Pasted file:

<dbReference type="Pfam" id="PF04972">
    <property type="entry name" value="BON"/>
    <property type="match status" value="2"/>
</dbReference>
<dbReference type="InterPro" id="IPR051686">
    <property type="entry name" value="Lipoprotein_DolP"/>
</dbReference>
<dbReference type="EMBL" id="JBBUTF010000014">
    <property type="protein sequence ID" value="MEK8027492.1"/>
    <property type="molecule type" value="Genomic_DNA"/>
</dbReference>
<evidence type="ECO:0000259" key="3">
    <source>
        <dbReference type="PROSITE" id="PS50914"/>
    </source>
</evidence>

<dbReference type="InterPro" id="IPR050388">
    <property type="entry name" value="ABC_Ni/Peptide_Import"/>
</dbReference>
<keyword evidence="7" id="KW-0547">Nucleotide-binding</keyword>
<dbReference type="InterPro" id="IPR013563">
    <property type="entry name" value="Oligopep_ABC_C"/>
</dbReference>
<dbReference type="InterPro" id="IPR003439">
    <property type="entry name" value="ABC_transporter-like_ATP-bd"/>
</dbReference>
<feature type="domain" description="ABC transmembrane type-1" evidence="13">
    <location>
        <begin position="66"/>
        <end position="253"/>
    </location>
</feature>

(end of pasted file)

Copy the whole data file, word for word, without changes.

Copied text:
<dbReference type="Pfam" id="PF04972">
    <property type="entry name" value="BON"/>
    <property type="match status" value="2"/>
</dbReference>
<dbReference type="InterPro" id="IPR051686">
    <property type="entry name" value="Lipoprotein_DolP"/>
</dbReference>
<dbReference type="EMBL" id="JBBUTF010000014">
    <property type="protein sequence ID" value="MEK8027492.1"/>
    <property type="molecule type" value="Genomic_DNA"/>
</dbReference>
<evidence type="ECO:0000259" key="3">
    <source>
        <dbReference type="PROSITE" id="PS50914"/>
    </source>
</evidence>

<dbReference type="InterPro" id="IPR050388">
    <property type="entry name" value="ABC_Ni/Peptide_Import"/>
</dbReference>
<keyword evidence="7" id="KW-0547">Nucleotide-binding</keyword>
<dbReference type="InterPro" id="IPR013563">
    <property type="entry name" value="Oligopep_ABC_C"/>
</dbReference>
<dbReference type="InterPro" id="IPR003439">
    <property type="entry name" value="ABC_transporter-like_ATP-bd"/>
</dbReference>
<feature type="domain" description="ABC transmembrane type-1" evidence="13">
    <location>
        <begin position="66"/>
        <end position="253"/>
    </location>
</feature>